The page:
Amyloid formation is a widespread feature of various proteins. It is associated with both important diseases (including infectious mammalian prions) and biologically positive functions, and provides a basis for structural "templating" and protein-based epigenetic inheritance (for example, in the case of yeast prions). Amyloid templating is characterized by a high level of sequence specificity and conformational fidelity. Even slight variations in sequence may produce a strong barrier for prion transmission. Yeast models provide useful insight into a mechanism of amyloid specificity and fidelity. Accumulating evidence indicates that cross-species prion transmission is controlled by the identity of short sequences (specificity stretches) rather than by the overall level of sequence identity. Location of the specificity stretches determines the location and/or size of the cross-? amyloid region that controls patterns of prion variants. In some cases of cross-species prion transmission, fidelity of variant reproduction is impaired, leading to the formation of new structural variants. We propose that such a variant switch may occur due to choice of the alternatively located secondary specificity stretches, when interaction between the primary stretches is impaired due to sequence divergence.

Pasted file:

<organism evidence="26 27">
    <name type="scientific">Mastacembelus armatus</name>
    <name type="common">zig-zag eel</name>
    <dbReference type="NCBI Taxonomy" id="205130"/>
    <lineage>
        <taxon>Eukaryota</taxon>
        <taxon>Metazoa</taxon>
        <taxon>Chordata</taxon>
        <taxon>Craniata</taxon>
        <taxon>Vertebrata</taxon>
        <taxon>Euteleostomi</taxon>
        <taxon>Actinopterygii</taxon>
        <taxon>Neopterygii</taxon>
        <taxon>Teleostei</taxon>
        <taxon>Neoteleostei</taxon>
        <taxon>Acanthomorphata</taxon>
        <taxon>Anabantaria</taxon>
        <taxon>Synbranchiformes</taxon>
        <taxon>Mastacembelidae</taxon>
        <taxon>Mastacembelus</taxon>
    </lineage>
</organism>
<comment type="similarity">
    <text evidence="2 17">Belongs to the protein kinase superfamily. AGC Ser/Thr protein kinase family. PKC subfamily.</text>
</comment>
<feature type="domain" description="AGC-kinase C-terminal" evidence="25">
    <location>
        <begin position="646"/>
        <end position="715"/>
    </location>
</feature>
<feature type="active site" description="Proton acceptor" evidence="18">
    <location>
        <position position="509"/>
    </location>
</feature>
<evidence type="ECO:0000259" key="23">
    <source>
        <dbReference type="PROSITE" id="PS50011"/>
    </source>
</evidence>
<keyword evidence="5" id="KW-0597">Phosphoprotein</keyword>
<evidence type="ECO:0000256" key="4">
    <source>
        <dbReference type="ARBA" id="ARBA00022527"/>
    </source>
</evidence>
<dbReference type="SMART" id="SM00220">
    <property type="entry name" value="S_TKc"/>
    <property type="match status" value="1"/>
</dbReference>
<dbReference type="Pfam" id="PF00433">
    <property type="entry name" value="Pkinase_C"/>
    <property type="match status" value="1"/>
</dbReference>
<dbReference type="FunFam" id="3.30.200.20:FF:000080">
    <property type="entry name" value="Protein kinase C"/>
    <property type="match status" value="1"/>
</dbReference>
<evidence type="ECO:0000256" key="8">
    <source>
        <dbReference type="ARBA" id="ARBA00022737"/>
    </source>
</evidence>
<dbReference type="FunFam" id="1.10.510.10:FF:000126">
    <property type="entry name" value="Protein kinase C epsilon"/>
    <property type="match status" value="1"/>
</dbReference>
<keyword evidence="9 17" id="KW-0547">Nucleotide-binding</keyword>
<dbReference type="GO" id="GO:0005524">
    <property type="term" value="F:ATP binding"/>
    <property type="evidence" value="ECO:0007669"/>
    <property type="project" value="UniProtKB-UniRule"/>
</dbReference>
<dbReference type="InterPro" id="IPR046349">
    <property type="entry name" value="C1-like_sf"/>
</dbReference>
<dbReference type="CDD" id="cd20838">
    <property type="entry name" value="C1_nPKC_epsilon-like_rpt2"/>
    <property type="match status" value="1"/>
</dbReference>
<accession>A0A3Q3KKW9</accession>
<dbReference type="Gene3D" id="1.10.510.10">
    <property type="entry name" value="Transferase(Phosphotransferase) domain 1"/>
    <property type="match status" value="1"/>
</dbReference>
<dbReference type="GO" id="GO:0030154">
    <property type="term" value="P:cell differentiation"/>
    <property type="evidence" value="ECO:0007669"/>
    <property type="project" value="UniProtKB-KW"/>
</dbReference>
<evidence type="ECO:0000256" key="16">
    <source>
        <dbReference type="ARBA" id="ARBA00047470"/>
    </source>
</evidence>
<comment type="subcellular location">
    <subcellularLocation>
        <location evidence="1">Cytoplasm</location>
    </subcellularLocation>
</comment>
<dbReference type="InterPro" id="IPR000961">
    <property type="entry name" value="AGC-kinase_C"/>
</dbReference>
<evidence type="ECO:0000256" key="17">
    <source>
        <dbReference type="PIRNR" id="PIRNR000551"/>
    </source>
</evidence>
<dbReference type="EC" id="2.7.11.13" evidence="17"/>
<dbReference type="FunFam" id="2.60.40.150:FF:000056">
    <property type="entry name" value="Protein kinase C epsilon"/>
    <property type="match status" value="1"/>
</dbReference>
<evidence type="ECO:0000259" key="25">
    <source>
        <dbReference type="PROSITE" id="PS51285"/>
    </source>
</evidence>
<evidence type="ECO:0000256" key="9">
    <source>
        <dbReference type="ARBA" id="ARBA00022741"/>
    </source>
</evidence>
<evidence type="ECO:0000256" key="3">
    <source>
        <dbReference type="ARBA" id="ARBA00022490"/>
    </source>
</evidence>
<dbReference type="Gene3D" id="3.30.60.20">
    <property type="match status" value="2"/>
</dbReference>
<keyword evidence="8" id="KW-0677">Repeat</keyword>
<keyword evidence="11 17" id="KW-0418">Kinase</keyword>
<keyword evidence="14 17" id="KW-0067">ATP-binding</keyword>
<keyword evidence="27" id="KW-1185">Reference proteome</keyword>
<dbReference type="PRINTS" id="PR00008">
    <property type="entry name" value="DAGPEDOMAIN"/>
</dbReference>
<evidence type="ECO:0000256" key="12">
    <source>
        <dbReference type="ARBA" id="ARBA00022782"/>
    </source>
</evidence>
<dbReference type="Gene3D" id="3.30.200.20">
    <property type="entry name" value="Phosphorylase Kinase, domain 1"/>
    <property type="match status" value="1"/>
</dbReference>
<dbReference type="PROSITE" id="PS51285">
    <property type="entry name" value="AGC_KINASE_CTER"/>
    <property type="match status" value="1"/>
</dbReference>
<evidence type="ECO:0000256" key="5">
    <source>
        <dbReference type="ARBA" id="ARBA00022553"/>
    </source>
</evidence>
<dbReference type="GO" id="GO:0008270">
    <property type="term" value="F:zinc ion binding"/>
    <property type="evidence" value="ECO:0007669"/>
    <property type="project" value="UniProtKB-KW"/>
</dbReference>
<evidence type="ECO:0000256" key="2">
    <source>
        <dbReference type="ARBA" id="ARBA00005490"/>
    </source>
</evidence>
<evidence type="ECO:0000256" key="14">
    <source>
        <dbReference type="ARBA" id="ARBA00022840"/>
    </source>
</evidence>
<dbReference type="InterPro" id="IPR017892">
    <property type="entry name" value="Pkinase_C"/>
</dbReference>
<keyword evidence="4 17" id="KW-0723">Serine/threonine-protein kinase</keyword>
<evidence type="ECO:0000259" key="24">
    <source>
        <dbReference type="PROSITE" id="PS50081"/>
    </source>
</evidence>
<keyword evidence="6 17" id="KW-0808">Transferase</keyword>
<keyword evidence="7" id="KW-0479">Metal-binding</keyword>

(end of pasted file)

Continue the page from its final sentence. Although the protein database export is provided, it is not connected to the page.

|Evidence ID||Analyze ID||Interactor||Interactor Systematic Name||Interactor||Interactor Systematic Name||Type||Assay||Annotation||Action||Modification||Phenotype||Source||Reference||Note|
|Evidence ID||Analyze ID||Gene||Gene Systematic Name||Gene Ontology Term||Gene Ontology Term ID||Qualifier||Aspect||Method||Evidence||Source||Assigned On||Reference||Annotation Extension|
|Evidence ID||Analyze ID||Gene||Gene Systematic Name||Phenotype||Experiment Type||Experiment Type Category||Mutant Information||Strain Background||Chemical||Details||Reference|
|Evidence ID||Analyze ID||Regulator||Regulator Systematic Name||Target||Target Systematic Name||Experiment||Conditions||Strain||Source||Reference|